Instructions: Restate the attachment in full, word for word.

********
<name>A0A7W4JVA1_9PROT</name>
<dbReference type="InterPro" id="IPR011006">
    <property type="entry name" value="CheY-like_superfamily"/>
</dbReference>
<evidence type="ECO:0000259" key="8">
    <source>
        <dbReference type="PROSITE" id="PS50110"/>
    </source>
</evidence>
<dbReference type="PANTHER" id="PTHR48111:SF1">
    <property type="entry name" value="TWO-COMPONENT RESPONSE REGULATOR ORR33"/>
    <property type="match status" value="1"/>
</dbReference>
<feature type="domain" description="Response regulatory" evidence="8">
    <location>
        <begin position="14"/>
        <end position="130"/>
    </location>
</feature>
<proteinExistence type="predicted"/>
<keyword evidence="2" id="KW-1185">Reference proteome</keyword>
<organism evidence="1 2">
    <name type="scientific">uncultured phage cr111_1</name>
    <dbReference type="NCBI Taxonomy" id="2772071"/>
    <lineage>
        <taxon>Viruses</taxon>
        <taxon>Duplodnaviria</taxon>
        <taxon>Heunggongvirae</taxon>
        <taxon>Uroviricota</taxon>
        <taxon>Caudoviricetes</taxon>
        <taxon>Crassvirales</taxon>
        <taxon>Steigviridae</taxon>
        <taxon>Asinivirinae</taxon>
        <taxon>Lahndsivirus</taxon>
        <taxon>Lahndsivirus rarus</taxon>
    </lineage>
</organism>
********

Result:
<name>A0A7W4JVA1_9PROT</name>
<dbReference type="InterPro" id="IPR011006">
    <property type="entry name" value="CheY-like_superfamily"/>
</dbReference>
<evidence type="ECO:0000259" key="8">
    <source>
        <dbReference type="PROSITE" id="PS50110"/>
    </source>
</evidence>
<dbReference type="PANTHER" id="PTHR48111:SF1">
    <property type="entry name" value="TWO-COMPONENT RESPONSE REGULATOR ORR33"/>
    <property type="match status" value="1"/>
</dbReference>
<feature type="domain" description="Response regulatory" evidence="8">
    <location>
        <begin position="14"/>
        <end position="130"/>
    </location>
</feature>
<proteinExistence type="predicted"/>
<keyword evidence="2" id="KW-1185">Reference proteome</keyword>
<organism evidence="1 2">
    <name type="scientific">uncultured phage cr111_1</name>
    <dbReference type="NCBI Taxonomy" id="2772071"/>
    <lineage>
        <taxon>Viruses</taxon>
        <taxon>Duplodnaviria</taxon>
        <taxon>Heunggongvirae</taxon>
        <taxon>Uroviricota</taxon>
        <taxon>Caudoviricetes</taxon>
        <taxon>Crassvirales</taxon>
        <taxon>Steigviridae</taxon>
        <taxon>Asinivirinae</taxon>
        <taxon>Lahndsivirus</taxon>
        <taxon>Lahndsivirus rarus</taxon>
    </lineage>
</organism>